Why? Because as a planet we have finite resources: we simply must make our stuff last longer. It’s a way to reduce waste, cut carbon emissions and limit the effects of climate change.

It’s another step, like selling on your ski clothing once you no longer want / need it, thinking about buying secondhand before you buy new, or renting an item rather than purchasing it. A means of extending the life of an existing item.

log your repairs

What are you waiting for? It’s time to get handy and start fixing the planet one item at a time. Find out how to get involved at ReAction’s 10,000 repairs page here.

And once it’s repaired, perhaps that ski garment might even be good enough to sell on at WhoSki.com when season 2022/23 comes around…

WhoSki.com join SATI (Sustainable Alpine Tourism Initiative): how to green up your wintersports habit

WhoSki.com was delighted to join a panel of major players in the snowsports field for last month’s virtual SATI conference.

SATI is the Sustainable Alpine Tourism Initiative which promotes knowledge sharing and collaboration on sustainability in alpine tourism. The circular economy was a focus for this conference. It’s exactly what we are trying to promote in the wintersports clothing sector by enabling you to buy and sell preloved items from your ski and snowboard wardrobe, extend their lifecycle and keep them out of landfill. Find out more about our eco-motivations.

Our SATI webinar back in December discussed the impact of mountain tourism and how to make the right choice for the environment when enjoying snowsports. Here are some of the tips we picked up from the event:

1 Booking your ski holiday

Look for a smaller, specialist company which works with specific resorts and can book you into accommodation providers with established sustainability plans to reduce their carbon impact. For example, bookdifferent.com will give you a “staygreencheck” rate, public reviews and carbon footprints as well as clear top tips for responsible holidays. The platform is simple and easy to use.
If you book though a major ski company, ask what they are doing to reduce environmental impact, how they are working with resorts and why they don’t do more to help consumers understand how to #SkiGreen.

2 Travel to your ski resort

Flight costs look likely to rise in the wake of last year’s enforced shutdown, plus we all know the environmental damage air travel causes. Driving might be tempting from a Covid-secure point of view, but the train is your most eco-friendly alternative.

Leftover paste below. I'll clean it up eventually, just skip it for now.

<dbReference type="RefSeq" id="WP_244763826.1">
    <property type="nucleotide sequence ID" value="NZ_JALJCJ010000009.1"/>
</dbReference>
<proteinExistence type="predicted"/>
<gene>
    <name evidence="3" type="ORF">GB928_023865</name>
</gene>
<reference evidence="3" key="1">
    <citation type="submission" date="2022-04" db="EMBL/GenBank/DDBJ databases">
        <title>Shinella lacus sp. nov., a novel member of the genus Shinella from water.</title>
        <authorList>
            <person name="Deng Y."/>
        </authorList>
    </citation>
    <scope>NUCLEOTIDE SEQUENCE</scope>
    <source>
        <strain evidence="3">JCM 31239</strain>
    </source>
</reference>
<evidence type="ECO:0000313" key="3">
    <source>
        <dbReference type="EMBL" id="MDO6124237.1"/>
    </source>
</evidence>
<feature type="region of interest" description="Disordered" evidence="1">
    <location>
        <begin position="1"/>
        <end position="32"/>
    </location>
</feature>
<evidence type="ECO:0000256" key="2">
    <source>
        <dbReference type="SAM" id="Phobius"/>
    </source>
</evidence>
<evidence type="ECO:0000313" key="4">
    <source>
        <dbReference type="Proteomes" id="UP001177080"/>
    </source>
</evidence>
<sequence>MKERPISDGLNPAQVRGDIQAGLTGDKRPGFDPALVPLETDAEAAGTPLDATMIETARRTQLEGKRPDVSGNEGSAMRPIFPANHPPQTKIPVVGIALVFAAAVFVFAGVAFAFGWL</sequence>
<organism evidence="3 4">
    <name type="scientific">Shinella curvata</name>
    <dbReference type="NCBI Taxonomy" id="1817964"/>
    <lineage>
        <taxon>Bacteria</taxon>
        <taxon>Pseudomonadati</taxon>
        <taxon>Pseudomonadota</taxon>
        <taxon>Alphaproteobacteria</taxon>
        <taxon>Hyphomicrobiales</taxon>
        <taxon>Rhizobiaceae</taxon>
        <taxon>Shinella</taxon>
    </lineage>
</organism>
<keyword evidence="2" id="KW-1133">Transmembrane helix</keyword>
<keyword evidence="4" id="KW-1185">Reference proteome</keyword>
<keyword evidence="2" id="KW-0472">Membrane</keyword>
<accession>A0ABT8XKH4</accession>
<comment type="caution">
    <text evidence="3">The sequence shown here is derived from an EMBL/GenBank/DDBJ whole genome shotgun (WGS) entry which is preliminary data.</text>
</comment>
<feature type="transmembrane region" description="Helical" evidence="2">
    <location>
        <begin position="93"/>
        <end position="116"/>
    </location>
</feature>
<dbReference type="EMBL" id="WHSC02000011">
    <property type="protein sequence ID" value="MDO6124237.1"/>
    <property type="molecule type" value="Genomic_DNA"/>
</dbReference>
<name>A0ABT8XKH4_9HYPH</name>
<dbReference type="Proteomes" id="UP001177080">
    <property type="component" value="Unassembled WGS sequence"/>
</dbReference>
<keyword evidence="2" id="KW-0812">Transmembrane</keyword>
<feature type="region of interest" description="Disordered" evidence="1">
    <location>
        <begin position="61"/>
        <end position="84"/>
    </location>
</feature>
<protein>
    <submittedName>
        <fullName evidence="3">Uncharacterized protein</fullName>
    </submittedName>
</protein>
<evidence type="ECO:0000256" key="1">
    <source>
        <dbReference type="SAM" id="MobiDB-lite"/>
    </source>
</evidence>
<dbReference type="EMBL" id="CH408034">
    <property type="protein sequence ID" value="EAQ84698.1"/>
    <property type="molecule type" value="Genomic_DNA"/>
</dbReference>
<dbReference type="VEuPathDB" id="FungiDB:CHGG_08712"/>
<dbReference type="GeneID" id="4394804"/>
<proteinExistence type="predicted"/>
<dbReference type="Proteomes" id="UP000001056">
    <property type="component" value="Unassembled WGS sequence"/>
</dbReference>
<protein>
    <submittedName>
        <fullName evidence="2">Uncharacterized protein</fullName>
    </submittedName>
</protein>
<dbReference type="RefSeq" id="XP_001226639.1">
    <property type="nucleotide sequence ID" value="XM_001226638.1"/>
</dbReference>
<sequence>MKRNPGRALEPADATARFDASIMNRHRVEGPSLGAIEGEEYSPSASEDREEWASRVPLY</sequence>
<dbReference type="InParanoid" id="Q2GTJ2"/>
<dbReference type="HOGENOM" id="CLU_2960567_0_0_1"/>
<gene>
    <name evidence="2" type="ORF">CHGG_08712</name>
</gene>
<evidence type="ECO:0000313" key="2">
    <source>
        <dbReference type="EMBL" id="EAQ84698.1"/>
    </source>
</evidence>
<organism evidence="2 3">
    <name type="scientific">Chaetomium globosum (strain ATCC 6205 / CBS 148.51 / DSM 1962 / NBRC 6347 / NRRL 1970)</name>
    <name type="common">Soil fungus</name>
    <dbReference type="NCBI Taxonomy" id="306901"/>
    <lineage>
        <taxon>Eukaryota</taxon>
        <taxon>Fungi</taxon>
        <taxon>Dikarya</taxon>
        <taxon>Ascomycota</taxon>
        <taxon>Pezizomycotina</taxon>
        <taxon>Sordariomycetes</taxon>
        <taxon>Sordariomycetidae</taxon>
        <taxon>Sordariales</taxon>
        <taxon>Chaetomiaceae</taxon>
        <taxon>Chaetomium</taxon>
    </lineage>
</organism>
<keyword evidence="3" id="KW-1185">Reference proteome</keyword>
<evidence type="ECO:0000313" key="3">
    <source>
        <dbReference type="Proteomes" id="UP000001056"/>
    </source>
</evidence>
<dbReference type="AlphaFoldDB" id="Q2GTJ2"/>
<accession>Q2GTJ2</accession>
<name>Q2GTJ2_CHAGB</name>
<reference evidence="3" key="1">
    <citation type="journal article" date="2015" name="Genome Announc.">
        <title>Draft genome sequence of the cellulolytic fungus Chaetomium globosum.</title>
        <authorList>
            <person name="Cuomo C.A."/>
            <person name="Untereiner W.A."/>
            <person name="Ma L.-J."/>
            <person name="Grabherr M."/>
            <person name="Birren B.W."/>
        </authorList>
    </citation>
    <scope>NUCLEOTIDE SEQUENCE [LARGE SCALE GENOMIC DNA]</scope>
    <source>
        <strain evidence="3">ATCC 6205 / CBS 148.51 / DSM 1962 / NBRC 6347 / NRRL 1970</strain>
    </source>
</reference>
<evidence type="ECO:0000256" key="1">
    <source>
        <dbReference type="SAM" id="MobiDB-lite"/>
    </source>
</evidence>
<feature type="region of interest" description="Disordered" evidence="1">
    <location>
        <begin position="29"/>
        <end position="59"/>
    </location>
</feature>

Visit snowcarbon.co.uk for timetable information and travel options to your chosen resort. They’ve done the hard work to make booking easier for you. Or follow theskipodcast.com where host and creator Ian Martin touches on many snowsports-related topics, including vehicle-free resorts.

3 Do your research

Attend the www.NationalSnowShow.com this autumn. The #SkiGreen agenda will be a big part of their offering at the show at the NEC in October 2021 with input from a number of emerging green companies across the whole snowsports sector. Come along and find out more.
PS: bring your preloved ski clothing – WhoSki.com will be present to help keep your jackets and pants out of landfill and in circulation. We’ll be providing more info closer to the date.

4 Dress green

No longer wanted wintersports clothing is notoriously difficult to recycle with its mixed fabrics, coatings, zips and fastenings. That’s why so many brands are now using sustainable materials in their collections. But however eco your clothing’s credentials, re-use always beats recycle. Ensuring every item of clothing gets the maximum number of wears should be your goal.
That’s why we created WhoSki.com as the online marketplace where you can buy and sell good quality secondhand ski and snowboard clothing. Perfect for families and students on a budget. It’s also the ideal solution for Instagrammers wanting to snap a different look every day for their channel.

Look out too for brands like Planks, Picture, Surfdome and EcoSki which offer transparency in manufacturing and sustainability credentials. Some brands will repair damaged clothing including Patagonia and Norrøna. In Scotland, try Scottish Mountain Gear.
Even skis are going green, with some marques using wood and other natural materials to make them increasingly recyclable.

5 Get your voice heard!

Finally, we recommend you sign up to protectourwinters.uk which is lobbying government and business to act on the environmental impacts of wintersports. Follow us on twitter @wewhoski for more eco-ski inspo, and spread the word: it might just be the best thing you do this winter while ski and snowboarding is off limits.

Expert #SkiGreen tips from our webinar

We were delighted to assemble a super-knowledgeable panel of experts for our #SkiGreen webinar today, so we couldn’t let them get away without sharing their quick tips for improving your eco profile on the piste. Perfect timing for #WorldEnvironmentDay, and with one proviso: no one was allowed to promote their own business.

Our experts’ #SkiGreen tips:

1 Keep harmful microfibres out of the waste stream: use a Guppy bag when you wash your clothing.
Rachael Westbrook, Founder of EcoSki clothing

2 Choose veggie or vegan food when you can, even while out on the mountain, to help make best use of the world’s resources.
Iain Martin, Founder of Ski Flight Free and presenter of The Ski Podcast

3 Take the train to the slopes – it’s more fun, less hassle and massively reduces your carbon footprint.
Jim Stewart, Founder and MD, BUTTA eco ski/board wax

4 Favour resorts that use renewable energy (there are plenty of them)
Peter Speight, Team GB Olympic freestyle skier and account executive Futerra

5 Don’t wash ski clothes more than you have to – spot clean hot chocolate or vin chaud stains rather than putting the whole thing through the machine.
Nicola Davenport, Co-founder, WhoSki.com

6 Provide environmental feedback to your ski resort, operator, supplier as it will encourage them to do the right things and address the things they are getting wrong.